knee-high boots, I have discovered, is useless unless you’ve also
bought knee-high socks. Not used to winter clothes, I don’t feel like
they’re a second skin to me, the way most Brits obviously do.
Luxury: Clarissa says she loves to walk for hours through London in winter, along a route that passes the National Gallery (behind fountain) and St Martin-in-the-Fields church (right)
I feel self-conscious. Why does everyone’s scarf fall so naturally and stylishly while mine looks like a noose
Still, as the weeks pass, I find myself more in step with the weather.
Winter can be great for walks. On weekends I walk for hours, never breaking into a sweat; this for me is luxury. I have no map, no destination — I follow the course of the sun. In the cold months, it gives off a beautiful light but little heat. How strange it feels to be chasing the sun!
I track it towards Charing Cross and watch its beams slide over the church of St Martin-in-the-Fields. When its light falls on the National Gallery, I am there.
I pursue its trail across Trafalgar Square, its long line all the way down the Mall. Then, from a blue bridge in St James’s Park, I see its pink rays disappear behind Buckingham Palace.
It’s when you’re shivering, hobbling along gusty streets at this time of year, that you understand the British pub a little better.
I’ve always felt awkward in pubs and still do, not having been brought up in a beer culture.
Yet it’s just dawned on me that they’re more than places in which to drink: they’re little bulwarks against the cold, especially when there is a carpet of snow outside as there was yesterday.
In a pub you find your friends, sometimes a fire, definitely heat, lots of snug wood. Pubs are cubbyholes where people exchange warmth and hug huge mugs of golden liquid while everything is grey outside.
Bulwarks against the cold: Pubs are cubbyholes where people exchange warmth and hug huge mugs of golden liquid
And curry — of course, the British love curry. It’s spicy and warming and even comes in cheering orangey shades. In fact, I think curries taste better in the UK, due to the comfort factor, than they do in Singapore or even India.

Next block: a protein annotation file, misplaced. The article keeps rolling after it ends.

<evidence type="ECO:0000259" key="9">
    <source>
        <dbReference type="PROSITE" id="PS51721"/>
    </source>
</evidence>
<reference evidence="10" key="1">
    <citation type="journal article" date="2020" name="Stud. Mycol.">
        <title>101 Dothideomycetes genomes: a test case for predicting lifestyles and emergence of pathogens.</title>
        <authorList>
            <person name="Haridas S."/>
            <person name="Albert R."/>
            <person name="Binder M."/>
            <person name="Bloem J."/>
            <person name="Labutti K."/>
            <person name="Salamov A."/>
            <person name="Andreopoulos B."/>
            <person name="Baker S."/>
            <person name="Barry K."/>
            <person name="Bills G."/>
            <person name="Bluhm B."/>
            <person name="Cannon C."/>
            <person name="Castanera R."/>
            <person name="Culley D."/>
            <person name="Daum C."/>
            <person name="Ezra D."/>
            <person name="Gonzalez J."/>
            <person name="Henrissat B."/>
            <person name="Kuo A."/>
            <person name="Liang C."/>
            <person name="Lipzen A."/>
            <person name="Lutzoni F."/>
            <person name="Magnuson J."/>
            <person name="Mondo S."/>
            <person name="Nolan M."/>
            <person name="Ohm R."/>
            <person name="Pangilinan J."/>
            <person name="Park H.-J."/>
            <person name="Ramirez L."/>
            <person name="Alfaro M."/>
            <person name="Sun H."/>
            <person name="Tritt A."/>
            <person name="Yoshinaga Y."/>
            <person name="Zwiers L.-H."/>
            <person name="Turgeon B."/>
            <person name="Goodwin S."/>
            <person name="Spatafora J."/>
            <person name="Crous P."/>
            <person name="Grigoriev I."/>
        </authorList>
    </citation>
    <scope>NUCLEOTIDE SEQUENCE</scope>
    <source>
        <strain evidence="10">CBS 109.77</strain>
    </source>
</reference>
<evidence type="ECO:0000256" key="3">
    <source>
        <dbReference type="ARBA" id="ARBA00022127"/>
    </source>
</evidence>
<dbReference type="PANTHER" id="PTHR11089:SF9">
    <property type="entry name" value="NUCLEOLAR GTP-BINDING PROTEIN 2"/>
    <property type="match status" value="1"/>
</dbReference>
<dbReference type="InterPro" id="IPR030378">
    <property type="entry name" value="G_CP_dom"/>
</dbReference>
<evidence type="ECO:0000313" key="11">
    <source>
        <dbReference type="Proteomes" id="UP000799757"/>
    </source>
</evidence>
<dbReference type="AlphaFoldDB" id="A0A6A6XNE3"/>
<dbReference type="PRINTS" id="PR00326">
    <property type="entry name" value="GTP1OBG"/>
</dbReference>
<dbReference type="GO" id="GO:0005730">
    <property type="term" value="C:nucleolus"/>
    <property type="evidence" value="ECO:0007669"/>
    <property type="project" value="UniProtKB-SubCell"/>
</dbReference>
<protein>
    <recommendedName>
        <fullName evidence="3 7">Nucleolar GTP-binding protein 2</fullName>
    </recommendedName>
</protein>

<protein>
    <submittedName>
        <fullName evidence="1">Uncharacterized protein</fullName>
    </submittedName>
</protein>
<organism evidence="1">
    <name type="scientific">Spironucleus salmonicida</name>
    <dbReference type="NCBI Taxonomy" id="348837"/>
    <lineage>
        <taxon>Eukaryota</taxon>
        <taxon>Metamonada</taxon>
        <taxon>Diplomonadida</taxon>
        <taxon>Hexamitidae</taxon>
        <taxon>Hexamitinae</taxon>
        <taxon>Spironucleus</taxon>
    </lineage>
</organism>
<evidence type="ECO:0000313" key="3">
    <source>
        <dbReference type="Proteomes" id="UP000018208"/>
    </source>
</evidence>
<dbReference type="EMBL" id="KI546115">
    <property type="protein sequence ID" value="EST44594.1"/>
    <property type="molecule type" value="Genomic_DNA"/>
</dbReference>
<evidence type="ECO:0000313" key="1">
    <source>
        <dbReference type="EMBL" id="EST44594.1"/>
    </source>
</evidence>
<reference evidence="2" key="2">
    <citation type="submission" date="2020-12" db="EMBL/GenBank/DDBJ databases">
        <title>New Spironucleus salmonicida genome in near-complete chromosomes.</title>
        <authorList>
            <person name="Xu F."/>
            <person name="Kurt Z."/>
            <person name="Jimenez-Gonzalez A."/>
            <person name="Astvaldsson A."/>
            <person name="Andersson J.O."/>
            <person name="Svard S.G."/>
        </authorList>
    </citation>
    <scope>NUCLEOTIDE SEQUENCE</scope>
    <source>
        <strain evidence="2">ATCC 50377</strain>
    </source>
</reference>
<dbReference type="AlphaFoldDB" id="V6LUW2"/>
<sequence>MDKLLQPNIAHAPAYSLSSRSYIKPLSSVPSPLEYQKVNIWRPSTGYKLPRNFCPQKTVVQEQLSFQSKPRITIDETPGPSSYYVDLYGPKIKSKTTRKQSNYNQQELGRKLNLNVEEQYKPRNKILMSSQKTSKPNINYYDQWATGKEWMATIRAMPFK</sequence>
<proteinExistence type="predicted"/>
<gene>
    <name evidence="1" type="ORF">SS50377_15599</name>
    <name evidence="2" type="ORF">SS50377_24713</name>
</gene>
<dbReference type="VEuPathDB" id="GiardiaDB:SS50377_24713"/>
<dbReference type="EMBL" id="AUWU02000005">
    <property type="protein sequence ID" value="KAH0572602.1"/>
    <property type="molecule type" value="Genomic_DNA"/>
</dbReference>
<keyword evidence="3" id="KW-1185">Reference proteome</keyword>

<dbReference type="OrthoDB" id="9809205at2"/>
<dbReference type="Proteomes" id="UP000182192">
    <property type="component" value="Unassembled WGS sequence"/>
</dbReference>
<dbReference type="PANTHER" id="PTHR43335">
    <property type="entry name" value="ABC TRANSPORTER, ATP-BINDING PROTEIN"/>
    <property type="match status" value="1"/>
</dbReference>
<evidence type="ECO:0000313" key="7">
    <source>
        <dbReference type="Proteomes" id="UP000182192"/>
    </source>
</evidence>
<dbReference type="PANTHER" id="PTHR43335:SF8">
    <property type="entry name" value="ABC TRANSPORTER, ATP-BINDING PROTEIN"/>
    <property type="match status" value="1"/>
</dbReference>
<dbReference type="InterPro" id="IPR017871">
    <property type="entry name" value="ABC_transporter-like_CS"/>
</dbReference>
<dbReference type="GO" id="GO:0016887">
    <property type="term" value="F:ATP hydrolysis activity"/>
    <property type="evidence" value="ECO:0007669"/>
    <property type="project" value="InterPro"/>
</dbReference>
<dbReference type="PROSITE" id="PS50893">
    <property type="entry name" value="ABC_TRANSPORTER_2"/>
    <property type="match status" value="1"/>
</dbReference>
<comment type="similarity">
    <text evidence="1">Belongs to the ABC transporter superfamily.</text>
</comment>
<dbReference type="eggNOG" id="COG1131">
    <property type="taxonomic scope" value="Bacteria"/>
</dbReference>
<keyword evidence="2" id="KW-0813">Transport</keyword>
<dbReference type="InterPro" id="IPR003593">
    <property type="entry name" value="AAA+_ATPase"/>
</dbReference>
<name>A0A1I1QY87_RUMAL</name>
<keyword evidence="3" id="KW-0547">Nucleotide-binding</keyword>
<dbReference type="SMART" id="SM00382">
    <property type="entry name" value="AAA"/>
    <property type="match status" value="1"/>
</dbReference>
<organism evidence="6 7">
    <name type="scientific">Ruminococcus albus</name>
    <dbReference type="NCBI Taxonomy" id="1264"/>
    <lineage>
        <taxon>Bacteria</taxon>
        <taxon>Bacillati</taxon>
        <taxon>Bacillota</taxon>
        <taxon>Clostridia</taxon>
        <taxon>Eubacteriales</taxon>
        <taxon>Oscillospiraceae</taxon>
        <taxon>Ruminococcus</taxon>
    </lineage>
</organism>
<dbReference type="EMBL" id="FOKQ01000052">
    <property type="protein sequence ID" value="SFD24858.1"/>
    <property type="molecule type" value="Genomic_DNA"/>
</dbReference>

Sometimes I miss the tropics. I miss the predictable warmth, the languid afternoons, the joy of knowing you can dive into a swimming pool at any time, night or day.
Yet there’s something in the passing of the seasons, something that stirs me. It’s grand. It is the whirl of time — a tangible, giant display of the cycle of life.
It makes me feel small in the scheme of things, but in a way that frees me rather than fills me with fear. Nothing is for ever, the seasons turn, and that is liberating. The harshest period, the bleakest hours — could they be any bleaker this year than they were on Saturday night — these, too, shall pass.
I’ve been worrying, too, about growing old. I turned 40 in January and now contemplate the ever-shortening line of my time left.
One day I will wake up to find that I walk slower, stoop lower, can see more of my gums. My hands will be old and gnarled like the branches of a bare tree.
Yet after the initial puzzlement — that first shock of the strange — confronting actual bare, gnarled trees brings relief. It’s my fear materialised, and it’s not so bad.
The trick may be to slide along with the seasons and not resist.
On Saturday night, I watched the fudge of white thickening over everything. It didn’t look like cotton wool at all. I put on my layers and stepped outside.
Children at a nearby park were whooping and lobbing snowballs. Near the steps to my building, a chattering couple was busy fashioning a snowman.
I found myself laughing — my breath fresh steam in black air.
Then I stamped my own footprints, one after another, in the snow and looked up to let the flakes settle lightly on my face.